If you're just starting with GarageBand, begin by using any available microphone. I’ve made many GarageBand recordings using an old Andrea USB NC-7100, a cheap USB mic that was bundled with speech-recognition software I reviewed more than a decade ago. A microphone may be the most critical component that you buy. If you’re a singer or want to record almost any acoustic instrument (guitar, piano, flute, and so on), you need a microphone, and the quality of your recording will be greatly influenced by your choice of mic. My Webster’s Concise Electronic Dictionary defines a microphone as “an instrument for transmitting or recording sound by changing sound waves into variations of an electric current.” Technically, that’s not a bad definition, but I prefer a simpler one: “A device that captures incoming sound and saves it (as a tape recorder or GarageBand does) or transmits it (as a telephone or walkie-talkie does).” Musicians and audio enthusiasts often refer to a microphone as a mic, (pronounced “mike”). If your Mac has a built-in microphone or an audio-input jack or both, you can use the built-in mic or connect a cheap mic to the audio-in jack and make some recordings. If they sound good to you, you just saved yourself a lot of money; if they don’t sound good, buy or borrow a better microphone and re-record the material. Now compare the two recordings and decide whether the better mic is worth the money. Microphones vary greatly in price and quality. You can pay as little as $10–$20 for an inexpensive, consumer-quality mic on Amazon.com or at your local Best Buy, or you can spend thousands of dollars for a pro-quality mic at your local or virtual pro audio dealer. When it comes to microphones, price and sound quality don’t necessarily correlate directly. You can find inexpensive microphones that sound as good as (or better than) other microphones that cost even ten times as much. However, you generally get what you pay for, and more expensive microphones usually sound better. The main things to consider when choosing microphones follow: Type of mic (dynamic, condenser, or ribbon) Polarity pattern (cardioid, omni-directional, figure-8, and so on) Connection to your device (usually USB, XLR, or both) Preamps Price (of course) In the following sections, I explain these basic considerations and discuss what you need to know about connecting a mic to your computer so that you can start recording. Dynamic and condenser microphones Many types of microphones are available, and they use different mechanisms and electronic components. The two types that you’re most likely to encounter, though, are dynamic and condenser microphones. The technical differences in the way that each type works aren’t important (at least not in this article), but you should know the following nontechnical differences between the two before you consider choosing one kind (or both): Dynamic mics are generally less expensive than condenser types. Condenser mics generally reproduce vocals and acoustic instruments more accurately and with more warmth. (Warmth is a desirable tonal characteristic that might best be described as mellow or not bright. It refers to a pleasant decrease in mid and mid-to-high frequencies that make a voice or instrument sound smoother when recorded.) Dynamic mics can be placed closer to loud bursts of sound — such as drums or a guitar amp — than condenser mics, so dynamic mics may achieve a sound that you just can’t get with a condenser mic. Furthermore, a condenser mic is more likely to be damaged by extremely loud sounds than a dynamic mic. Many dynamic mics are built for rough use — they better withstand being dropped on the floor or being knocked over with a mic stand. If you’re rough on your gear or plan to use it in a live stage setting, a dynamic mic will probably last longer. Condenser mics require a power source (known as phantom power), so they must contain an internal battery or have the phantom power supplied through the cable by your audio interface or mixer. Not all audio interfaces and mixers supply phantom power to condenser mics. If you plan to use one of these mics, make sure that the device you’re going to connect it to — for example, an audio interface, a mixer, or a sound card — provides phantom power for it. A third type of microphone — the ribbon mic — is fragile and expensive ($1,000 and up). And although ribbon mics are prized for a silky response, they don’t sound that different from condenser mics. You probably want to avoid ribbon mics unless you’re a purist and have deep pockets. I recorded with a ribbon mic in a studio many years ago, and it did indeed sound silky. So does the Neumann U87 (around $3,600), still the gold standard for condenser mics. If you buy only one microphone, you can’t go wrong with a dynamic mic such as the Shure SM57 or SM58. These are two of the most popular dynamic mics around @@md and have been ubiquitous standards for modern live vocals since their releases nearly half a century ago. The SM57 and SM58 are similar, but the SM57 has “contoured frequency response for clean sound reproduction of amplified and acoustic instruments,” whereas the SM58 is “tuned to accentuate the warmth and clarity of lead and back-up vocals.” The SM58 is the ball-shaped mic you see all the time on stage and in videos. The differences between the SM57 and SM58 are small and you may not even be able to hear them. Either is fine for both vocals and instruments. If you’re buying only one, decide whether recording vocals or recording instruments is more important, and choose accordingly. You can buy either one from online music vendors such as Sweetwater Sound and Musician’s Friend for under $100. Microphone polarity patterns Each microphone is designed with a specific polarity pattern, which means they pick up sound from certain locations better than others. The three polarity patterns you’re most likely to encounter follow: Cardioid (directional): Cardioid mics, as you can see in the following figure, reject sound from the rear and sides, making them excellent for recording an instrument or a vocal with little or no extraneous sound leakage. Omni-directional: Omni-directional mics pick up sound from all directions equally, as you can see in the following figure. That feature makes them a fine choice for recording a large ensemble or orchestra but not the best choice for recording individual voices and instruments, which is what you do in GarageBand most of the time. Figure-8 (bi-directional): Figure-8, or bi-directional, mics pick up sound from the front and back equally while rejecting sound coming from either side, as shown. The preceding figures are polar graphs that show how well the mic picks up sound from the front, rear, and sides. The specification sheets for most microphones will include a polar graph of its polarity pattern. The three flavors of cardioid are so similar that you won’t notice much (if any) difference between them for the kind of recording you’re likely to do when working with GarageBand. I merely include this information so you won’t be confused when you start seeing these terms in brochures and reviews. Finally, my favorite mic at the time of this writing is a Blue Yeti Pro, a great sounding condenser mic with both USB and XLR connectors as well as four polarity patterns. It’s not cheap, at around $250, but it has been superb for almost everything I’ve recorded with it. Microphone preamps You have one last thing to consider if you’re buying a microphone: Your mic preamps have a tremendous effect on how your mic will sound. A mic preamp amplifies the sound coming out of the microphone to the higher voltage known as line level. Mixers, tape recorders, GarageBand, and almost anything else you might use a decent microphone with require line level input for recording. If your microphone plugs directly into the Mac’s audio-in port or your iDevice’s Lightning port, you’re using built-in audio preamps, which are lower quality than most outboard gear but good enough for GarageBand work in a pinch. If you purchase an external audio interface, chances are it will tout its own preamp circuits; all of these will provide a cleaner signal than your Mac or iDevice’s built-in audio-in subsystem. Usually (but not always), more expensive interfaces offer higher-quality preamps. Set up your microphone Many Macs and older iDevices have a built-in microphone or an audio-input jack or both. A built-in mic requires no extra work on your part. If you have just an audio-in jack, you may be able to simply connect a cheap mic to it and make some recordings. However, most quality microphones (dynamic and condenser) as well as many other pieces of audio gear you’re likely to encounter use cables with XLR connectors. Because no Mac or iDevice has built-in XLR ports, you can’t plug an XLR cable directly into a Mac or an iDevice. If you choose a microphone with an XLR connector, you also need an audio interface (or an internal sound card), a mixer, or another device that has XLR inputs. This device sends its output to your Mac through one of its built-in ports, such as USB, PCI (Power Macs only), or Lightning.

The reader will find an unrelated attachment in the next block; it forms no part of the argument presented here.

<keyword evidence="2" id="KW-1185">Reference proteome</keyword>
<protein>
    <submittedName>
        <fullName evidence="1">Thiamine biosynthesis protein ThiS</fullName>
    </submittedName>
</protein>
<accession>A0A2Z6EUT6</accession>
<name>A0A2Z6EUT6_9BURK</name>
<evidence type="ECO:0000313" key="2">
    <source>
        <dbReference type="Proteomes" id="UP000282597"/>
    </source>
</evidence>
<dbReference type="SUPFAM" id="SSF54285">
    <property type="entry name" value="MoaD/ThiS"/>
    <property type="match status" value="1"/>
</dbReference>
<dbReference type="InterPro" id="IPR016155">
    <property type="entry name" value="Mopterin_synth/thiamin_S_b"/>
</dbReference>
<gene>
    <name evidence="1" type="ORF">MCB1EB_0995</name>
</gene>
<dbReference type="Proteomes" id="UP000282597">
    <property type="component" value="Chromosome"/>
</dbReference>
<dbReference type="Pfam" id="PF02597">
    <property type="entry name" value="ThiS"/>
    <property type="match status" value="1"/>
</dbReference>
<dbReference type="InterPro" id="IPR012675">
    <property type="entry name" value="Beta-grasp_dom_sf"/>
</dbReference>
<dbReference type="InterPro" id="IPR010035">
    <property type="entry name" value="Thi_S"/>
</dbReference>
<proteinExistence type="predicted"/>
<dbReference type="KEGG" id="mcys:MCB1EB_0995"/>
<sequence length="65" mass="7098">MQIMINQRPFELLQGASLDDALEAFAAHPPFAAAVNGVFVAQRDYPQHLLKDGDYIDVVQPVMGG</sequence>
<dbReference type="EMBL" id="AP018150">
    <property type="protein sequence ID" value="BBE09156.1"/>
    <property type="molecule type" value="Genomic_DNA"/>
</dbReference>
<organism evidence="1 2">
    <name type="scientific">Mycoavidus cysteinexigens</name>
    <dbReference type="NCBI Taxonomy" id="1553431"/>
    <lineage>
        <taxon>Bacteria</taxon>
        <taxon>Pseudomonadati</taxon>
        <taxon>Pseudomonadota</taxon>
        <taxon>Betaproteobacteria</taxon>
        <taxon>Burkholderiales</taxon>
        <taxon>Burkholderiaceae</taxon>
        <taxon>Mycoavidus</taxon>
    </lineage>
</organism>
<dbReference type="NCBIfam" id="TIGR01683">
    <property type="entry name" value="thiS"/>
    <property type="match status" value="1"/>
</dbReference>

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10 Ways to Take Your GarageBand Recordings to the Next Level